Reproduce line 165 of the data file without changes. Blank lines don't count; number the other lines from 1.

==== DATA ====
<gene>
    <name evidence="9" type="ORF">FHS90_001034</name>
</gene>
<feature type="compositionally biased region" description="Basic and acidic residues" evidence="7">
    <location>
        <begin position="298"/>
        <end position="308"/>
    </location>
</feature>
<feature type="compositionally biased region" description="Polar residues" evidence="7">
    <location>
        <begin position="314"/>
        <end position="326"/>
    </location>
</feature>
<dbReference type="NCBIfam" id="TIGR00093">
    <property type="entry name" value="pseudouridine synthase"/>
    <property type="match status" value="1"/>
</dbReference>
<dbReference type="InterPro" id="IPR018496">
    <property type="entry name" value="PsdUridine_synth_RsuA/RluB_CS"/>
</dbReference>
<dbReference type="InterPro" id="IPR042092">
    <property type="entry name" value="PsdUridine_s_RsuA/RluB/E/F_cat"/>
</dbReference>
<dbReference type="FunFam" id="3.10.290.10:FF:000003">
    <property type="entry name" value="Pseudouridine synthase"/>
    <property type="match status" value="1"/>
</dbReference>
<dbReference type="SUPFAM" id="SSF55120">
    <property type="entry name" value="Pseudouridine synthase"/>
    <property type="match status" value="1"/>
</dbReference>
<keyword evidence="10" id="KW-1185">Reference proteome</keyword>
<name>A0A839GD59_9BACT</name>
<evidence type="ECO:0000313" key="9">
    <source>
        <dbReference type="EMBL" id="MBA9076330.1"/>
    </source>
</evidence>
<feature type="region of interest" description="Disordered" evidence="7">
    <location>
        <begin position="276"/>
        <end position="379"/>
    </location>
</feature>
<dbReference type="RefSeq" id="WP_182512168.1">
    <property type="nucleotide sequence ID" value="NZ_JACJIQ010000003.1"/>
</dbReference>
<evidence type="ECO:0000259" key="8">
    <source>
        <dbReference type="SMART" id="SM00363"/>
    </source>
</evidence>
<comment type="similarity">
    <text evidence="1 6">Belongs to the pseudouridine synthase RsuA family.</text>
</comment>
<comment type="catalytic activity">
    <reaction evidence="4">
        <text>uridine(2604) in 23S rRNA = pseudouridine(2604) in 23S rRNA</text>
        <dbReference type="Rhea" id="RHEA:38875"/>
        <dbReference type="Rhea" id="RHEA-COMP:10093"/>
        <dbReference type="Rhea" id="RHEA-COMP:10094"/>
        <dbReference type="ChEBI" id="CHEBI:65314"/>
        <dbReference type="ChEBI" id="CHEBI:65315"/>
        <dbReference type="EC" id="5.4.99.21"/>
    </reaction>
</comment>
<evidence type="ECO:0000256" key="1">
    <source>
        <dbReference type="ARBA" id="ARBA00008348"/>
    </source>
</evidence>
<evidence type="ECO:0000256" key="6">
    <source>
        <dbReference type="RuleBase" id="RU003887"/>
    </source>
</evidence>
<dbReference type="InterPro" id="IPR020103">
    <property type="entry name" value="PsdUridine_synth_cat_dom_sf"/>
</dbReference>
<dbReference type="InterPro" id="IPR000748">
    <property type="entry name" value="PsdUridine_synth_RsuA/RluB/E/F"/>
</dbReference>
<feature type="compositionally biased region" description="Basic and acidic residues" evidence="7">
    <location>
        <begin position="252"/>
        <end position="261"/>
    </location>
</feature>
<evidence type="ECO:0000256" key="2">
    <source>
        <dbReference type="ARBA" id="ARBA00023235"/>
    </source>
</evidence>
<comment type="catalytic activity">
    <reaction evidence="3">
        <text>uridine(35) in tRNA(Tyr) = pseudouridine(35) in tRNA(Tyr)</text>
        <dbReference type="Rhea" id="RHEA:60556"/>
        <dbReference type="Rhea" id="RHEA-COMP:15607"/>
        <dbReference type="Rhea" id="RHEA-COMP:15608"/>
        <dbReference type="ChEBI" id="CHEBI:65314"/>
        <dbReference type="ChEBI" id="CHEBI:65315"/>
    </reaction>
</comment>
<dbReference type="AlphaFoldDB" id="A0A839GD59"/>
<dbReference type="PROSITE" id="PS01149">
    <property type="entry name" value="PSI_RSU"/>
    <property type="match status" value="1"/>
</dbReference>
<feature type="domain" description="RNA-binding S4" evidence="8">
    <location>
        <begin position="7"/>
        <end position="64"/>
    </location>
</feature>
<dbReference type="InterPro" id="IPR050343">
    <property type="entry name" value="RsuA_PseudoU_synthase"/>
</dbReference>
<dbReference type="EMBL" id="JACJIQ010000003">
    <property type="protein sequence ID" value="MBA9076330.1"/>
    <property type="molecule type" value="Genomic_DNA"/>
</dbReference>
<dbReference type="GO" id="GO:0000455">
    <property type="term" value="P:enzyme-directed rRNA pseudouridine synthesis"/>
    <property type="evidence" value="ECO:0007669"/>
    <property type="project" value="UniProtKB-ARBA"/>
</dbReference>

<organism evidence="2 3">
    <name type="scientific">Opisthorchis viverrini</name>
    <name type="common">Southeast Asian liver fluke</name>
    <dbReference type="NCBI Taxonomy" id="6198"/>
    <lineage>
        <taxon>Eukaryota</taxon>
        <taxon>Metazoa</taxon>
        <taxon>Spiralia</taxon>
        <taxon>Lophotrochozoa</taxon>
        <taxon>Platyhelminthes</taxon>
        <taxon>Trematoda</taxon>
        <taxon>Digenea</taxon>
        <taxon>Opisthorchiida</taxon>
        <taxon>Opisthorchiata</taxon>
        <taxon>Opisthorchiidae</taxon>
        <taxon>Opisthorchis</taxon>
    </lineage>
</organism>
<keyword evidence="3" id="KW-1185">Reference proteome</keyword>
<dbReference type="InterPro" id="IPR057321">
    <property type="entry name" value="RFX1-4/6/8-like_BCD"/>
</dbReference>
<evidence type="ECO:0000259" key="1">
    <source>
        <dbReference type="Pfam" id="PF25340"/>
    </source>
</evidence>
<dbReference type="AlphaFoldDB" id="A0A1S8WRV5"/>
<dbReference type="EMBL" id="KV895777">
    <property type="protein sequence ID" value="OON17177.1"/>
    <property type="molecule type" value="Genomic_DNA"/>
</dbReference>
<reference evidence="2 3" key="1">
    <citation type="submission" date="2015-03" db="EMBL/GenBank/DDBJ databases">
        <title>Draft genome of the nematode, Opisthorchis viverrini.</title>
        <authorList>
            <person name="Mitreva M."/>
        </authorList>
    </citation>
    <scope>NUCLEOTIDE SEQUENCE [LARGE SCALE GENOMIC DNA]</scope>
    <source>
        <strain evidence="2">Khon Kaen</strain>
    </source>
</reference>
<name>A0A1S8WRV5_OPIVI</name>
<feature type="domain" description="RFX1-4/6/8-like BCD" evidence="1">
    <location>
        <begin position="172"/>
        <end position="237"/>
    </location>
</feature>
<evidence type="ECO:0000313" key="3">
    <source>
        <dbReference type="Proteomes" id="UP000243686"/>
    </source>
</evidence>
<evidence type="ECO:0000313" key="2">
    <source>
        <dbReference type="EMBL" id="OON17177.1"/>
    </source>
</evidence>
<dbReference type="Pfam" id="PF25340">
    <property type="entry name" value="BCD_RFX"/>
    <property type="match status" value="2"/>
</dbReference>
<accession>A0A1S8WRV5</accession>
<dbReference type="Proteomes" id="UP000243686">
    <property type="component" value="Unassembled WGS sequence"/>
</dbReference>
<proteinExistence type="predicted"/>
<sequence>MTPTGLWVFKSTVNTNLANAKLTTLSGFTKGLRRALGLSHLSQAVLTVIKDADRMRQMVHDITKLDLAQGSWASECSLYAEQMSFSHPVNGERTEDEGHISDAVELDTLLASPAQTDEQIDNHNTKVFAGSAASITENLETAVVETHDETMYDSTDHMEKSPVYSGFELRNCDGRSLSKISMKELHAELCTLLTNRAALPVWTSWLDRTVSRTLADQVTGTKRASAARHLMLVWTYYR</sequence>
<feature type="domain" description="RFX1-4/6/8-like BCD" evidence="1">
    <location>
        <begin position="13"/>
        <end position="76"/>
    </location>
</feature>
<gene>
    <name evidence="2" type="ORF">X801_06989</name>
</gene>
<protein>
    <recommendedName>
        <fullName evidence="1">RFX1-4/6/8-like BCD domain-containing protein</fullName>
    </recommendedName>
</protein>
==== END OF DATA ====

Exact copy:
            <person name="Mitreva M."/>